Shanghai Blues (1984)

Directed by
Zany comedy with a human heart
Reviewed by Simon on 2020-07-13

In 1937 the Japanese bomb Shanghai. Kenny Bee bumps into a girl in the chaos, and the two of them hide under a bridge in the dark, sharing a moment of powerful emotions. The next day he goes off to fight in the war, but after the war is won he returns to Shanghai to try and find the girl from the bridge... knowing neither her name nor really what she looks like.

Sally Yeh arrives in Shanghai looking for a better life, but almost immediately gets her money stolen. Sylvia Chang finds her, hungry and despondent, and offers her a place to stay.

In the early 80's Tsui Hark must have been a manic bundle of ideas, and SHANGHAI BLUES radiates with his creative energy. More than anything else, the film demonstrates just how much Tsui Hark loves the comedy of errors, as it is built around a series of crossed wires, misunderstandings and preposterous coincidences - with a sizeable dollop of slapstick humour.

SHANGHAI BLUES is mainly centred on its female cast members. Sally Yeh is the primary conduit for the film's goofiness and she is utterly adorable, in a way I've never really thought of her before. Sylvia Chang carries most of the film's darker side, and her subtle performance gives it a lot of its depth. Tsui Hark has said that working with Sylvia Chang was a big influence on how he perceived and portrayed female characters in his films.

Shanghai Blues 082

The film explores the turbulent lives of these two women in post-war Shanghai, where the bright lights and glamour, and the hope that comes with the end of a war, butt up against widespread poverty, crime and desperation. Kenny Bee is the moral heart of the film, a simple romantic who is kind and generous, and has never given up on finding that one special girl.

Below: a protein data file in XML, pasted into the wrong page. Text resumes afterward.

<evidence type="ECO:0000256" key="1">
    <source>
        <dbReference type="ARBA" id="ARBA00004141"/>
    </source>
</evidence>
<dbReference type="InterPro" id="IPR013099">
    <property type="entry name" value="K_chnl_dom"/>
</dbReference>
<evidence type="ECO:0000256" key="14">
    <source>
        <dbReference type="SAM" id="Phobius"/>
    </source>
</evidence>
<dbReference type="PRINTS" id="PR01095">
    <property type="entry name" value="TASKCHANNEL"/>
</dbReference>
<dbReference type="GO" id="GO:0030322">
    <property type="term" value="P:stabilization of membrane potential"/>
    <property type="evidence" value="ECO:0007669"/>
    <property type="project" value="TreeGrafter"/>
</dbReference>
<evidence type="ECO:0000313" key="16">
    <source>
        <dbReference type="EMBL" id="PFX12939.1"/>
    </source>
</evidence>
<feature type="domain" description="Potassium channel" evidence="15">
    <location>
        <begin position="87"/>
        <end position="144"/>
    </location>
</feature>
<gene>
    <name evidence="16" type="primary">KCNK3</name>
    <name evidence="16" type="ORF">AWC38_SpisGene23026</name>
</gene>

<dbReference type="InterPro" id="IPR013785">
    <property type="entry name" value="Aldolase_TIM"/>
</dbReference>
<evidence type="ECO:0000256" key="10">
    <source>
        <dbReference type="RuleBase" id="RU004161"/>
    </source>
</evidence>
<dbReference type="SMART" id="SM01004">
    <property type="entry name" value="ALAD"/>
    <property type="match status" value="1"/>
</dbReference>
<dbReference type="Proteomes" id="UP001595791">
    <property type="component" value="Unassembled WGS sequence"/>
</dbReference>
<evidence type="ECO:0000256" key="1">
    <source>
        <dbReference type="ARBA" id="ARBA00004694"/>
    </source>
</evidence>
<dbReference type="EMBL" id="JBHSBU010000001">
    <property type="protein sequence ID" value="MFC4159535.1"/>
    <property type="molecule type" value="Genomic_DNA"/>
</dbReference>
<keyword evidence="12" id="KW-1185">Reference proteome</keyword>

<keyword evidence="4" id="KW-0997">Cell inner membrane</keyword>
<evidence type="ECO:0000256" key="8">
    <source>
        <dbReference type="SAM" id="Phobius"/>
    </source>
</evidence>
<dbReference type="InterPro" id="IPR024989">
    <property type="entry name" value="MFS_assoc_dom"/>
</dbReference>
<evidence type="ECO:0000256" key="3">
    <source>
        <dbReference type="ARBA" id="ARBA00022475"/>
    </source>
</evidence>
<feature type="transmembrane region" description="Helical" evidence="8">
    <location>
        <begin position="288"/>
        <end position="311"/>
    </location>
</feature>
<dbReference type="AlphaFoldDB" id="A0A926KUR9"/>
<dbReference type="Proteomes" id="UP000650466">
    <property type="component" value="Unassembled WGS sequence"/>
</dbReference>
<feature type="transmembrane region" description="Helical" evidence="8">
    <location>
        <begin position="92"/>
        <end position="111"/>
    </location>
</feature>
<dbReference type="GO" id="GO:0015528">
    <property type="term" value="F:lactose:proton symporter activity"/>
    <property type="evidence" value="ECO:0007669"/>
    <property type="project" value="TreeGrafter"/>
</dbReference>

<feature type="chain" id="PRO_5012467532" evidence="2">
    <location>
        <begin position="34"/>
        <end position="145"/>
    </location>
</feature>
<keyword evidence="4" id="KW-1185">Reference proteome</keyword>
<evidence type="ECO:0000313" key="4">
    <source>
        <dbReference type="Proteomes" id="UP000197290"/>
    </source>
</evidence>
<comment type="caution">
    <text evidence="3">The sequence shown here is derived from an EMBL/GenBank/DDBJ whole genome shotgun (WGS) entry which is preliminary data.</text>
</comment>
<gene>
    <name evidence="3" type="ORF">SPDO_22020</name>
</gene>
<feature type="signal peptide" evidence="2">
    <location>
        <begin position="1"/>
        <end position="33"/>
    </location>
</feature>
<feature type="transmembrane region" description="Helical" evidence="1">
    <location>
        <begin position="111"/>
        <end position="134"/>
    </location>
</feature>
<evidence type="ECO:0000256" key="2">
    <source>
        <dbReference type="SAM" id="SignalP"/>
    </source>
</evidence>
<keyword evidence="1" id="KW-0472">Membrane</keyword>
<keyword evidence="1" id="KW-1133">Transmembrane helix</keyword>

It's impossible to review SHANGHAI BLUES without mentioning Peking Opera Blues, another female-centric story set around the war that is more widely known - primarily due to people actually being able to watch it, I expect. The two films aren't directly related but do have a lot in common besides Sally Yeh, and chances are that if you like one you'll like the other.

Both are certainly beautiful looking films, and I was especially impressed with the camera work and the set design in this film.

Tsui Hark once said that of all the films he had made, SHANGHAI BLUES was his favourite. That has made it all the more frustrating that the film has been so difficult to see - it's taken me 20 years to track down a copy. That's a heavy weight of expectations for a film to live up to, and whilst I can't agree with the erstwhile director that this is his best work (The Blade or Zu: Warriors Of The Magic Mountain if you're asking) it's certainly a strong film that significantly expanded his range, and shows once again what a force to be reckoned with he was in the 1980's.